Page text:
Tisza river project
an artwork by Susan Silas
     




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© 2013 by Susan Silas
           

sounds




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Mayflies appear at dusk. Earlier in the day we go down to the river and wander along the shoreline peering into the water for signs of activity. We pause at a muddy spot and watch the water lap a small outcropping of rocks. There is no set day. The Tiszavirag, or flowering of the river, as it is called in Hungary, can begin any time toward the end of June and last three to four days. Some years, when the water is exceptionally cold or when there has been a great deal of flooding, only a handful of mayflies will appear. In February of 2000, 3.5 million cubic feet of cyanide spilled into the Tisza from a mining accident in Romania. No mayflies were seen at all that year. (June, 2009)

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People gather at the river to watch in the late afternoon before sunset. It is sometimes difficult to spot the first few mayflies that appear on the water's surface. I am told that the first scouts to appear are males. But the birds know. As soon as they begin to gather above the water it is time. And the fish know too. They begin to jump above the surface. (June, 2009)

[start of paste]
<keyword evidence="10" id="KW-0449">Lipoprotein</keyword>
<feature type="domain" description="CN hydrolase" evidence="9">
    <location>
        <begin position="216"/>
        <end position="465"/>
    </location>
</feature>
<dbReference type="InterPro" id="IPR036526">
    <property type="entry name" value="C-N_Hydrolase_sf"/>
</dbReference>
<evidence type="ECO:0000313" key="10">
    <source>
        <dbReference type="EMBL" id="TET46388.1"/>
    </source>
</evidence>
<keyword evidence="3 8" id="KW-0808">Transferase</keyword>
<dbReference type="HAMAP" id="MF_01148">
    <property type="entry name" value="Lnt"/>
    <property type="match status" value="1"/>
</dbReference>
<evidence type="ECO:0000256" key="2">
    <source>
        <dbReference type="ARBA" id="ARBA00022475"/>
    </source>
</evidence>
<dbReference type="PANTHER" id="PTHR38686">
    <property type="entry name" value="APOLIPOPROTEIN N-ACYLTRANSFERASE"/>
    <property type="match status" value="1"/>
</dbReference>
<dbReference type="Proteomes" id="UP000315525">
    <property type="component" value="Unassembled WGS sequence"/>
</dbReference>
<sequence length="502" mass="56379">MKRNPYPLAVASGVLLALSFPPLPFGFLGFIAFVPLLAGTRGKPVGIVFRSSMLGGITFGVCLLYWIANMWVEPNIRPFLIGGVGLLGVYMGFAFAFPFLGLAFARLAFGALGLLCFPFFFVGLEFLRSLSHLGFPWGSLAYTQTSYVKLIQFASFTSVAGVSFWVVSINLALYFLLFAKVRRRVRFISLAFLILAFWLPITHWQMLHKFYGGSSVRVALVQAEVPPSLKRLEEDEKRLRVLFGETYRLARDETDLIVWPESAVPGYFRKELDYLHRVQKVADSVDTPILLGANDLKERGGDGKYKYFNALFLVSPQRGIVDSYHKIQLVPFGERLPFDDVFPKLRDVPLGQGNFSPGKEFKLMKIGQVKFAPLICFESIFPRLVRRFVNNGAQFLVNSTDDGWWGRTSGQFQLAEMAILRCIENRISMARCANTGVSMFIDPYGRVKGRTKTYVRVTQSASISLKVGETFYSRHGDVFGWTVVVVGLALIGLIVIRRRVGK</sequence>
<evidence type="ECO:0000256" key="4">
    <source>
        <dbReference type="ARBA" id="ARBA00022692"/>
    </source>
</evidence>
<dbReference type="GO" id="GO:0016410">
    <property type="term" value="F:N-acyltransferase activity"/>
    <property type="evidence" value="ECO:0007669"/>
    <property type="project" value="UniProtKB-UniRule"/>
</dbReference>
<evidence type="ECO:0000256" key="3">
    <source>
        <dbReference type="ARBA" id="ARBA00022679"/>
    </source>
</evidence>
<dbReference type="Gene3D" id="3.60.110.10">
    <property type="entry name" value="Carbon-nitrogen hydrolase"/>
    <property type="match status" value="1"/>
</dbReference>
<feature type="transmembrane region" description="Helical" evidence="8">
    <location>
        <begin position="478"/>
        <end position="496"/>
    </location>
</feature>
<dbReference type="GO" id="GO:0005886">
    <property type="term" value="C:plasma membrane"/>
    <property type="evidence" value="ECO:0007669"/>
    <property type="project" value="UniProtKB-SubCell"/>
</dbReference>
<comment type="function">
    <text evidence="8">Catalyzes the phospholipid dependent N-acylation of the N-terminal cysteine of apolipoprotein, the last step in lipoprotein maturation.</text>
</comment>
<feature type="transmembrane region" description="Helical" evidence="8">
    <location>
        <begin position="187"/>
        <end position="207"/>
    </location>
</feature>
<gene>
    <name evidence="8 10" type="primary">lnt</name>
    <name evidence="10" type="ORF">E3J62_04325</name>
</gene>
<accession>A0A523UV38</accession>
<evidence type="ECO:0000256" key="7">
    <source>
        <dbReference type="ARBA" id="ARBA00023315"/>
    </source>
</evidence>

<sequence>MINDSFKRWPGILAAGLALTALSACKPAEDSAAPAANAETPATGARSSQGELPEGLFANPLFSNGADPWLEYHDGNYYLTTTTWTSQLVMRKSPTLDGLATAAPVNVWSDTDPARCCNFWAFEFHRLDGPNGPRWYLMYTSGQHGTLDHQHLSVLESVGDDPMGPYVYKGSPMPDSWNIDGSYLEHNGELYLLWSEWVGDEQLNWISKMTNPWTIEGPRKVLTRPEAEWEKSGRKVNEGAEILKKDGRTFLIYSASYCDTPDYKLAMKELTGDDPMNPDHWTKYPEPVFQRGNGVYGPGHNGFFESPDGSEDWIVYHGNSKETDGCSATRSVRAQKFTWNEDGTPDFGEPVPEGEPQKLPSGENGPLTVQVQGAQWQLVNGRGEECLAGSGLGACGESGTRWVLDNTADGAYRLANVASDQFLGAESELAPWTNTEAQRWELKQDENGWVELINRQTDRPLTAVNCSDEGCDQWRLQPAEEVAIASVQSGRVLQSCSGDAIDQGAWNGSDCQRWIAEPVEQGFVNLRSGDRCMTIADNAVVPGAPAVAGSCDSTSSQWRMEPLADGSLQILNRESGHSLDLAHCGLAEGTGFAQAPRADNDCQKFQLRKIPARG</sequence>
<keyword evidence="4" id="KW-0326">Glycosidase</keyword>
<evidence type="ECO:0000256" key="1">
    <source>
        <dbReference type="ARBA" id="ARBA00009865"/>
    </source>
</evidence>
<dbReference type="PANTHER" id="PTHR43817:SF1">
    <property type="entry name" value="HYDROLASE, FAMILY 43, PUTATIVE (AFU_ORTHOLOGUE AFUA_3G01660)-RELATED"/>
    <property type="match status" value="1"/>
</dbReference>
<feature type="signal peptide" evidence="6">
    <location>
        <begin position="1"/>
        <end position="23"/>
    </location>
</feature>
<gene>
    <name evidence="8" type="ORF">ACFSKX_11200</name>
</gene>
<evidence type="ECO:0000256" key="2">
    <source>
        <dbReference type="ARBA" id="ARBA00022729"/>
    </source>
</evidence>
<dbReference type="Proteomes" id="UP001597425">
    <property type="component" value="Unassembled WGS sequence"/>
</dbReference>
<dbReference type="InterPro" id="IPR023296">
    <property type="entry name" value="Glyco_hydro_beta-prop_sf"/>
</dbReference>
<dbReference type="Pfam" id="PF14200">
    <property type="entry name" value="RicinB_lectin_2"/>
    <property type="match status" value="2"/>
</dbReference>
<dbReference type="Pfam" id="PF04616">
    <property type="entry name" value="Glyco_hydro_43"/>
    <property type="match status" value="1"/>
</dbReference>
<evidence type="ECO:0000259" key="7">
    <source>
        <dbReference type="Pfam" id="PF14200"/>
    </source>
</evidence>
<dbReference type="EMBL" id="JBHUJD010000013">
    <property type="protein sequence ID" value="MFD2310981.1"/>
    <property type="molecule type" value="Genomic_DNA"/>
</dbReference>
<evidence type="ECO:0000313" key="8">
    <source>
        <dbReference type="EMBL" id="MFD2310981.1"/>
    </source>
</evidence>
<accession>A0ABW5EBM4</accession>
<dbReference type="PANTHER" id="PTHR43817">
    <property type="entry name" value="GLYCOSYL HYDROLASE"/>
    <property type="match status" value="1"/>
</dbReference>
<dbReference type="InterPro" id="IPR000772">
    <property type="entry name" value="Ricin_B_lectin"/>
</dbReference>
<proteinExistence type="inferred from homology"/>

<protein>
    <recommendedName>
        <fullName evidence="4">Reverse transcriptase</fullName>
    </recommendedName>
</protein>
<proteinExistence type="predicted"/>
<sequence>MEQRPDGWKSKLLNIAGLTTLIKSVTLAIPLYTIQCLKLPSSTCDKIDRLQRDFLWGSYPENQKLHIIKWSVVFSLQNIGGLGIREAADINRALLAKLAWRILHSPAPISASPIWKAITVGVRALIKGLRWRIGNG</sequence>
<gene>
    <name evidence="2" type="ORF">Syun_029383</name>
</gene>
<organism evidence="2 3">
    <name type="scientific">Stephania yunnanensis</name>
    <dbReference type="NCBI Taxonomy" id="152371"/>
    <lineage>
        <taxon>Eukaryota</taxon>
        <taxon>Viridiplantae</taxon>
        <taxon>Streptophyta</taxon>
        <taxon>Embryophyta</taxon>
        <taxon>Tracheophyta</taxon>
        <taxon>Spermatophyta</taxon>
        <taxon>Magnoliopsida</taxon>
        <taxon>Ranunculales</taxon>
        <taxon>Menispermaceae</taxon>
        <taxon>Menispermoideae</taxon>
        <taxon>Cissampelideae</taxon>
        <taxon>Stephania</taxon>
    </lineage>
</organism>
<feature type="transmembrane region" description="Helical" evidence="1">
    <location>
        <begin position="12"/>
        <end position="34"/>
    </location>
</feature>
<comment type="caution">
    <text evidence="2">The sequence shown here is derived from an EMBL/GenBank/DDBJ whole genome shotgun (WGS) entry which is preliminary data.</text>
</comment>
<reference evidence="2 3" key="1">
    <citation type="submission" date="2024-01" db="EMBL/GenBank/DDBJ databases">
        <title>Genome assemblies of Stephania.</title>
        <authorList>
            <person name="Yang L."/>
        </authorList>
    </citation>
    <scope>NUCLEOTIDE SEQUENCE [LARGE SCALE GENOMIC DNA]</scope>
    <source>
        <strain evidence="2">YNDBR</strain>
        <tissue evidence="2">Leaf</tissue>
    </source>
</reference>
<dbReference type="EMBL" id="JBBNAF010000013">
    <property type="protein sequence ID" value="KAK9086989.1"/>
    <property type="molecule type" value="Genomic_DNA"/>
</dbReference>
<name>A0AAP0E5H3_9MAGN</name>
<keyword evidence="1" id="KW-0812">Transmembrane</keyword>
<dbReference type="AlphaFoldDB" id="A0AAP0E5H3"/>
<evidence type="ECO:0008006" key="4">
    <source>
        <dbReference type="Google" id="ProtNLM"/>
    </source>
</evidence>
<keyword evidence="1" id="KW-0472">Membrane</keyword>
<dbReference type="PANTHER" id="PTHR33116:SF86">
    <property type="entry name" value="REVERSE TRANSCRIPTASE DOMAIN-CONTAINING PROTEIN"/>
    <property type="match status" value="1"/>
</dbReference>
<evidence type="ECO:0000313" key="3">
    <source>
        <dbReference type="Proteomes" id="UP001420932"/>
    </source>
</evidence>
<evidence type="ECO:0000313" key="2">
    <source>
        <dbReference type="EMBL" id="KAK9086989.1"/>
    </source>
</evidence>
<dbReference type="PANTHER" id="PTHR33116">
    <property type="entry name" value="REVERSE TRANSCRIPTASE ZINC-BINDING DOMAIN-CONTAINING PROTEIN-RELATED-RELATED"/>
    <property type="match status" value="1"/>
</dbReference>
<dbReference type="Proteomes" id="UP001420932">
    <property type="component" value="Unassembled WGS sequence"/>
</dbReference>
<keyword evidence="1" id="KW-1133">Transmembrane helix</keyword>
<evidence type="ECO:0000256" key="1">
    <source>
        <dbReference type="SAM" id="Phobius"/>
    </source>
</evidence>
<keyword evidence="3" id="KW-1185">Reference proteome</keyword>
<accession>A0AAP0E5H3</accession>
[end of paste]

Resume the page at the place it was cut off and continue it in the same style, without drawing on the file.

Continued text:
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Inclement weather will keep them away. The rain pounding on the surface of the water. How they can know this when they have not even risen yet is hard to understand but they stay below the surface, wrapped in their beautiful white garments. (June, 2010)

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I want to get out on the water shortly before the mayflies emerge, so a neighbor is enlisted by the Arboretum to take me out on a small row boat. Before we set out, the wooden boat needs to be bailed out as it takes on water sitting in the river unattended. We start out. The birds have already arrived. I watch and he rows. (June, 2011)

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Perhaps the most stunning part of being on the river in a small flat-bottomed wooden boat during the height of the Tiszavirag is the sound. There is so much activity on the water; mayflies land on your arms and in your hair and drop into the boat and they dance around you in the water in endless spirals but the sound they generate encapsulates you entirely. It seems to be the sound of all those delicate long and narrow wings beating at once. (June, 2009)

 

 









Nesting birds, 2009